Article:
Mai­monides, mor­tal­ity and a mys­te­ri­ous death



W W Nor­ton, £8.99

PART HI-TECH thriller, part mys­ti­cal med­i­ta­tion, Dara Horn’s A Guide for the Per­plexed, takes Jewish fic­tion down a path far re­moved from what she calls “Shtetl­world” — that nostal­gic lit­er­ary genre evok­ing van­ished East­ern Europe. Not that Horn’s drama of kid­nap in con­tem­po­rary Egypt (Josie, the vic­tim, is a bril­liant, young, Jewish com­puter pro­gram­mer, wife and mother taken while up­dat­ing the great Li­brary of Alexan­dria) lacks links with our his­tory. Be­neath the pulse-quick­en­ing sur­face plot, other nar­ra­tive lay­ers flesh out what is, at heart, a re­flec­tion on mem­ory and how its mean­ing shifts over time.

While there’s a touch of Dan Brown der­ring-do to the novel there is also some­thing of Paulo Coelho’s spir­i­tual quest­ing. But Per­plexed is es­sen­tially its own su­per-smart and im­pres­sive cre­ation — the fourth book by this 36-yearold mother of four, He­brew scholar and Har­vard-ed­u­cated lit­er­a­ture pro­fes­sor.

Dara Horn has spo­ken of liv­ing two lives — fam­ily and fic­tion — and of the con­trast between the records we write and our in­evitable mor­tal­ity. “Ev­ery hu­man be­ing,” her book ob­serves, “be­comes the op­po­site of an ar­chive.”

Horn takes her ti­tle, of course, from Moses Mai­monides’s great, 12th cen­tury work. And it is apt be­cause his fa­mous oeu­vre is all that Josie has for dis­trac­tion while holed up in a filthy dun­geon per­fect­ing her unique com­puter app for name­less ab­duc­tors who will surely kill her when the job (a vir­tual ar­chive of hu­man mem­ory) is done.

For the first time in her golden life, Josie — the brighter, more beloved and beau­ti­ful of two sisters — is forced to be still, to con­tem­plate the ori­gins of good and evil, the ar­gu­ment for free will over divine pre­des­ti­na­tion.

What has brought her to this ter­ri­fy­ing brink? Had she de­cided against mak­ing the risky but pres­ti­gious trip to Egypt, Josie’s hus­band Ita­mar and strange lit­tle daugh­ter Tali might never have had to con­front the video of her hang­ing, life­less, from a rope… nor take du­bi­ous com­fort from her jeal­ous sis­ter Ju­dith.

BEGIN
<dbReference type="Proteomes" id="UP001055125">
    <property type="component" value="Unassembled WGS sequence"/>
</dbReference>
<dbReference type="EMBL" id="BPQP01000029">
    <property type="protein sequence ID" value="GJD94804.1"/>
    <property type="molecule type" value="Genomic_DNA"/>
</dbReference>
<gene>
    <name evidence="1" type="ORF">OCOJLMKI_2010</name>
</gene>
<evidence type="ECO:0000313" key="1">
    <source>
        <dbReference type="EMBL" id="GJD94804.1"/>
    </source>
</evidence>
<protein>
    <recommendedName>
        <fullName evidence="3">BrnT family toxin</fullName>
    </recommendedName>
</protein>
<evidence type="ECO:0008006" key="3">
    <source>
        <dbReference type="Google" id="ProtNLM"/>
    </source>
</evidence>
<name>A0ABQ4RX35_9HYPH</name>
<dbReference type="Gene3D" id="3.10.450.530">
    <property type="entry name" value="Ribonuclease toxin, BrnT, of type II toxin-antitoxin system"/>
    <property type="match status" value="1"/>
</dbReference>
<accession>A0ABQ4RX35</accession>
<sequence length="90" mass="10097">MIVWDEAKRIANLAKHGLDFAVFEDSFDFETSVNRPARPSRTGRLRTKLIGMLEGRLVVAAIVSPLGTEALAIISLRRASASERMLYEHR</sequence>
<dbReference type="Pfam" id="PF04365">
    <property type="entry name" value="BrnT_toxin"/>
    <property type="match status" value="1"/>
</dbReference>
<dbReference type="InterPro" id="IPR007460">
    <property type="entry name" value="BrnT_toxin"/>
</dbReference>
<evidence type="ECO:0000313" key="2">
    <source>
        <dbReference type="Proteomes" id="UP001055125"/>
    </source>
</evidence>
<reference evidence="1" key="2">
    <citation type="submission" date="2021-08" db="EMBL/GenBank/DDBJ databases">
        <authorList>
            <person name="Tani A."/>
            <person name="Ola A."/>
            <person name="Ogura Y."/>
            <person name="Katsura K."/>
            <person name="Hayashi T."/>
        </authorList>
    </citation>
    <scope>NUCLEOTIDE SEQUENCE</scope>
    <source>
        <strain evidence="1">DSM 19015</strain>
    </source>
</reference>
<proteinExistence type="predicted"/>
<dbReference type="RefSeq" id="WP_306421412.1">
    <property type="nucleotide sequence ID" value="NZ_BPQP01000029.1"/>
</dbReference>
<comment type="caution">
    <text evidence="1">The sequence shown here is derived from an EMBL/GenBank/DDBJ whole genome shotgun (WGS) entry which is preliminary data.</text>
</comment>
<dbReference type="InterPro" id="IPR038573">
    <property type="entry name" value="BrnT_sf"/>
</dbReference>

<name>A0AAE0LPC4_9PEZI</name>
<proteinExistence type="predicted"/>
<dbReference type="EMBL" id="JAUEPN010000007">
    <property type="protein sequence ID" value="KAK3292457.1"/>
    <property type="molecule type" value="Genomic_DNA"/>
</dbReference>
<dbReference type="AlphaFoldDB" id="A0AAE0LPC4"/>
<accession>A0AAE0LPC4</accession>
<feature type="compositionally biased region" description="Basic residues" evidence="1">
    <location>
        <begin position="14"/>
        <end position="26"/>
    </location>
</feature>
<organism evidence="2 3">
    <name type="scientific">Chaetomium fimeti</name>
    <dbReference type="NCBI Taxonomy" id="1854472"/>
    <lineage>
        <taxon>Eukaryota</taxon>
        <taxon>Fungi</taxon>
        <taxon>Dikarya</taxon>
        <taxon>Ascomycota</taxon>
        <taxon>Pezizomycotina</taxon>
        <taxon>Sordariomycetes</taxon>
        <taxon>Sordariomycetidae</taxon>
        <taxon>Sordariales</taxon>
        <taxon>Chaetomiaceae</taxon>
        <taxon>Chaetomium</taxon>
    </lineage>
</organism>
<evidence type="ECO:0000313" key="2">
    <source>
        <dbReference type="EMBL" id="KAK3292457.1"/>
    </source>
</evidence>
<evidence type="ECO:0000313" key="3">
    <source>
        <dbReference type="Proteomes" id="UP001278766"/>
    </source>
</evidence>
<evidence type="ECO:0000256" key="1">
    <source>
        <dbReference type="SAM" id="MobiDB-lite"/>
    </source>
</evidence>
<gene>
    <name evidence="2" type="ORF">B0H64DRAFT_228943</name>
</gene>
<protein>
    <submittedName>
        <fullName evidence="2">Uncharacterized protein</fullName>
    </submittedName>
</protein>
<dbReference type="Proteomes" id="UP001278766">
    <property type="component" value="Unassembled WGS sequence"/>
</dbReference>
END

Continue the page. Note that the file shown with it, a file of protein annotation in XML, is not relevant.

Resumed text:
Josie’s pro­gramme, code-named “Genizah”, is one, 21st-cen­tury, an­swer to the philo­soph­i­cal ques­tion: What hap­pens to days that dis­ap­pear?

SolomonSchechter,whoses­to­ry­in­ter­twines with Josie’s, pro­vides a dif­fer­ent an­swer. Schechter’s out­stand­ing, re­al­life gift to Jewish mem­ory was his dis­cov­ery of the Cairo Genizah — a sy­n­a­gogue ar­chive of 300,000 dusty doc­u­ments il­lu­mi­nat­ing the me­dieval world.

In a third story-line, Mai­monides pon­ders the loss of his brother David, despatched to In­dia in search of the mys­te­ri­ous plant or herb that might cure the great doc­tor’s most cel­e­brated pa­tient, Sal­adin.

In the an­guish of his be­reave­ment, Mai­monides asks if he, or at least his am­bi­tion, trig­gered David’s death, or if it was in­evitable.

The par­al­lels between th­ese tales of dif­fer­ent times in­vite the thought that maybe the same themes play out again and again down the sweep of the cen­turies.

As Dara Horn sug­gests, is­sues of parental love, favouritism and sib­ling ri­valry have echoed through our his­tory ever since Joseph’s broth­ers threw him in a pit. How many gen­er­a­tions have been per­plexed by ques­tion­ing divine mat­ters and plagued by fam­ily dys­func­tion?

Horn’s Guide also probes the heal­ing power of for­give­ness and con­cludes that it is con­tin­gent upon much more than sheer gen­eros­ity of spirit.

Madeleine Kings­ley is a free­lance writer

Dara Horn: schol­arly fam­ily woman

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